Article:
41. The process of Claim 30, in which 1-[(3.4-
dimethylphenyl)(dimethylaminocarbonyl)methyl]cyclohexanol is
reduced with aluminum hydride to produce 1-[1-(3,4-dimethyl-
phenyl)-2-(dimethylamino)ethyl]cyclohexanol.

42. The process of Claim 30, in which 1-[(4-trifluoro-
methylphenyl)(dimethylaminocarbonyl)methyl]cyclohexanol is
reduced with aluminum hydride to produce 1-[1-(4-trifluoromethyl-
phenyl)-2-(dimethylamino)ethyl]cyclohexanol.

43. The process of Claim 30, in which 1-[(3-trifluoro-
methylphenyl)(dimethylaminocarbonyl)methyl]cyclohexanol is
reduced with aluminum hydride to produce 1-[1-(3-trifluoromethyl-
phenyl)-2-(dimethylamino)ethyl]cyclohexanol.

44. The process of Claim 30, in which 1-[(4-methyl-
phenyl)(dimethylaminocarbonyl)methyl]cyclohexanol is reduced with
aluminum hydride to produce 1-[1-(4-methylphenyl)-2-(dimethyl-
amino)ethyl]cyclohexanol.

45. The process of Claim 30, in which 1-[(4-methoxy-
phenyl)(dimethylaminocarbonyl)methyl]cyclohex-2-en-1-ol is
reduced with aluminum hydride to produce 1-[2-(dimethylamino)-1-
(4-methoxyphenyl)ethyl]cyclohex-2-en-1-ol.

46. The process of Claim 30, In which 1-[(3-bromo-4-
methoxyphenyl)(dimethylaminocarbonyl)methyl]cyclohexanol is

53

reduced with aluminum hydride to produce 1-[2-(dimethylamino)-1-
(3-bromo-4-methoxyphenyl)ethyl]cyclohexanol.

47. The process of Claim 30, In which 1-[(3-methoxy-
phenyl)(dimethylaminocarbonyl)methyl]cyclohexanol is reduced with
aluminum hydride to produce 1-[2-(dimethylamino)-1-(3-methoxy-
phenyl)ethyl]cyclohexanol.

48. The process of Claim 30, in which 1-[(4-benzyloxy-
phenyl)(dimethylaminocarbonyl)methyl]cyclohexanol is reduced with
aluminum hydride and the product deprotected by hydrogenolysis to
produce 1-[2-(dimethylamino)-1-(4-hydroxyphenyl)ethyl]cyclo-
hexanol.

49. The process of Claim 30, in which 1[(3-benzyloxy-
phenyl)(dimethylaminocarbonyl)methyl]cyclohexano is reduced with
aluminum hydride and the product deprotected by hydrogenolysis to
produce 1-[2-(dimethylamino)-1-(3-hydroxyphenyl)ethyl]cyclo-
hexanol.

50. The process of Claim 30, in which 1-[4-bromo-
phenyl)(dimethylaminocarbonyl)methyl]cyclobutanol is reduced with
aluminum hydride to produce 1-[1-(4-bromophenyl)-2-(dimethyl-
amino)ethyl]cyclobutanol.

51. The process of Claim 30, in which 1-[(4-methoxy-
phenyl)(dimethylaminocarbonyl)methyl]cyclopentanol is reduced
with aluminum hydride to produce 1-[1-(4-methoxyphenyl)-2-
(dimethylamino)ethyl]cyclopentanol.

52. The process of Claim 30, in which 1-[(4-methoxy-
phenyl)(dimethylaminocarbonyl)methyl]cycloheptanol is reduced
with aluminum hydride to produce 1-[1-(4-methoxyphenyl)-2-
(dimethylamino)ethyl]cycloheptanol.

54

53. The process of Claim 30, in which 1-[(4-methoxy-
phenyl)(dimethylaminocarbonyl)methyl]cyclooctanol is reduced with
aluminum hydride to produce 1-[1-(4-methoxyphenyl)-2-(dimethyl-
amino)ethyl]cyclooctanol.

54. The process of Claim 30, in which 1-[(4-amino-
phenyl)(dimethylaminocarbonyl)methyl]cyclohexanol is reduced with
aluminum hydride to produce 1-[1-(4-aminophenyl)-2-(dimethyl-
amino)ethyl]cyclohexanol.

55. The process of Claim 30, in which 1-[1-(4-amino-
phenyl)-2-dimethylamino)ethyl]cyclohexanol.

56. The process of Claim 30, in which 1-[1-(amino)-2-
(4-methoxyphenyl-prop-2-yl]cyclohexanol is treated with formalde-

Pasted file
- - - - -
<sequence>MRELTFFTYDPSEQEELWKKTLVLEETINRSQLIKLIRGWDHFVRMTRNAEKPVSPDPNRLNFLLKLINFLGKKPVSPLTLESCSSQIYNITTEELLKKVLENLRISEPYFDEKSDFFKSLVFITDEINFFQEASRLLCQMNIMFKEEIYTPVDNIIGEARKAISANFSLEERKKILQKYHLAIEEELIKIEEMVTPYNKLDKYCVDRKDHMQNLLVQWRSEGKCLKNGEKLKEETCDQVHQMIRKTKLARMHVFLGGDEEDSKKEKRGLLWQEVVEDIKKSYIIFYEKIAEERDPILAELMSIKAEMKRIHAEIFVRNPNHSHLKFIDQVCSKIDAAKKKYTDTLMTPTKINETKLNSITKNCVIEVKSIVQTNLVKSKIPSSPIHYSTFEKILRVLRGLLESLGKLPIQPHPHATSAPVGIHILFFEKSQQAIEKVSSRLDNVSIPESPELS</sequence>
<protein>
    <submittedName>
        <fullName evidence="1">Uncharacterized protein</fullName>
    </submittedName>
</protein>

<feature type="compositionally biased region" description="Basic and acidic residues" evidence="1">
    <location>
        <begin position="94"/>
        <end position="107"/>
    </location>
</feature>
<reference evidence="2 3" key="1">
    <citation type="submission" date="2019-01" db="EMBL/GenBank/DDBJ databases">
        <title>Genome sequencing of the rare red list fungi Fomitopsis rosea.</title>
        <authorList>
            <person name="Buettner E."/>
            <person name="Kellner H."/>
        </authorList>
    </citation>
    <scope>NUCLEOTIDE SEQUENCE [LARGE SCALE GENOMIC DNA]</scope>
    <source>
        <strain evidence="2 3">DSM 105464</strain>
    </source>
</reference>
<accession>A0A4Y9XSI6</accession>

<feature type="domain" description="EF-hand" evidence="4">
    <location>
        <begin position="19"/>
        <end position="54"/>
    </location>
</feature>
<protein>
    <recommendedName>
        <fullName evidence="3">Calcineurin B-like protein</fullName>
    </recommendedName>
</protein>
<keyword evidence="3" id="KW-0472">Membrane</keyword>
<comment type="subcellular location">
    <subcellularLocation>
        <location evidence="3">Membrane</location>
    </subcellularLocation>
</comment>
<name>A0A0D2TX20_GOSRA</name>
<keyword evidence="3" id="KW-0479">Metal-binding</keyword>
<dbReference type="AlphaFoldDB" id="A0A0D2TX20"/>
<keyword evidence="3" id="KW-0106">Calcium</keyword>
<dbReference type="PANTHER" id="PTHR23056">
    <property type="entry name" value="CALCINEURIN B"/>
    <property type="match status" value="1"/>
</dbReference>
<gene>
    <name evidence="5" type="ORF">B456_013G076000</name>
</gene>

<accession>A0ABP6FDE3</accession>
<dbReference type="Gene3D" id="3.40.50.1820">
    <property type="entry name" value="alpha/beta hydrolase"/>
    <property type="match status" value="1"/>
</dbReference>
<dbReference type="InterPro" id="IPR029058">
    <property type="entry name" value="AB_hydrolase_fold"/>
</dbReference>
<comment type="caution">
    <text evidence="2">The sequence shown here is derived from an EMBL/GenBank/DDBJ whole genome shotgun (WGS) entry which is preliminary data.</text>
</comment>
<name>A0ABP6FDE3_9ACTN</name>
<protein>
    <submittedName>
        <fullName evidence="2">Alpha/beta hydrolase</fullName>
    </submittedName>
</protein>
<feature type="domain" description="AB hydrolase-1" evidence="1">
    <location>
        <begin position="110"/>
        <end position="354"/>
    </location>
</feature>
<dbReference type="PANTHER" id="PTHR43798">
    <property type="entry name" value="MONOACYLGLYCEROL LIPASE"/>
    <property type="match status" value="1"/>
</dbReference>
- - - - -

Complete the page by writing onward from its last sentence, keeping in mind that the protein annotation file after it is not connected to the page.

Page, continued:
hyde and hydrogenated to produce 1-[1-dimethylamino)-2-(4-
methoxyphenyl)prop-2-yl]cyclohexanol.

57. The process of Claim 30, in which R1 is hydrogen
or alkyl of 1 to 3 carbon atoms; R2 is alkyl of 1 to 3 carbon
atoms; R5 is hydrogen, hydroxy, alkoxy of 1 to 3 carbon atoms,
chloro, bromo, trifluoromethyl or alkyl of 1 to 3 carbon atoms;
R6 is alkyl of 1 to 3 carbon atoms, alkoxy of 1 to 3 carbon
atoms, chloro, bromo, trifluoromethyl of alkanoyloxy of 2 to 3
carbon atoms, R7 is hydrogen or alkyl of 1 to 3 carbon atoms.

58. The process of Claim 57, in which R5 and R6 are in
the meta position and n is 2.


Note: Descriptions are shown in the official language in which they were submitted.


PHENETHY:LAMINE DERIVATIVES



Description of the Invention
In accordance with this invention there is provided a group of substituted
phenethylamine derivatives which are central nervous system antidepressants. The
compounds of this invention present the following struc~ural formula:




\


1:~

in which A is a moiety of the formula
fR4 where the dotted
,~J line represents
~CH2)n optional unsaturation,



Rl is hydrogen or alkyl of 1 to 6 carbon atoms;
R2 is alkyl of 1 to 6 carbon atoms;
R4 is hydrogen, alkyl of 1 to 6 carbon atoms,
formyl, or alkanoyl of 2 to 7 carbon atoms;




R5 and R6 are independently hydrogen, hydroxyl,
alkyl of 1 to 6 carbon atoms, alkoxy of 1 to
6 carbon atoms, alkanoyloxy of 2 to 7 carbon
atoms, cyano, nitro, alkylmercapto of 1 to 6
carbon atoms, amino, alkylamino of 1 to 6
carbon atoms, dialkylamino in which each alkyl
group is of 1 to 6 carbon atoms, alkanamido
of 2 to 7 carbon atoms, halo, trifluoromethyl,
or, when taken together, methylene dioxy;
R7 is hydrogen or alkyl of 1 to 6 carbon atoms;
and n is one of the integers 0, 1, 2, 3 or 4;
or a pharmaceutically acceptable salt thereof.
The preferred compounds are those of the formula:

~R
~ ~ R

RF~A


in which A is defined supra;
Rl is hydrogen or alkyl of 1 to 3 carbon atoms;
R2 is alkyl of 1 to 3 carbon atoms;
R5 is hydrogen, hydroxy, alkoxy of 1 to 3 carbon
atoms, chloro, bromo, trifluoromethyl or alkyl
of 1 to 3 carbon atoms;
R6 is alkyl of 1 to 3 carbon atoms, alkoxy of 1 to
3 carbon atoms, chloro, bromo, trifluoro-
methyl or alkanoyloxy of 2 to 3 carbon atoms.
R7 is hydrogen or alkyl of 1 to 3 carbon atoms;
or a pharmaceutically acceptable salt thereof.


- 2

lZ'~S ~

The most preferred compounds are those in which R5
and R6 are in meta or para positions and n is 2.
The compounds in which R4 is formyl or alkanoyl of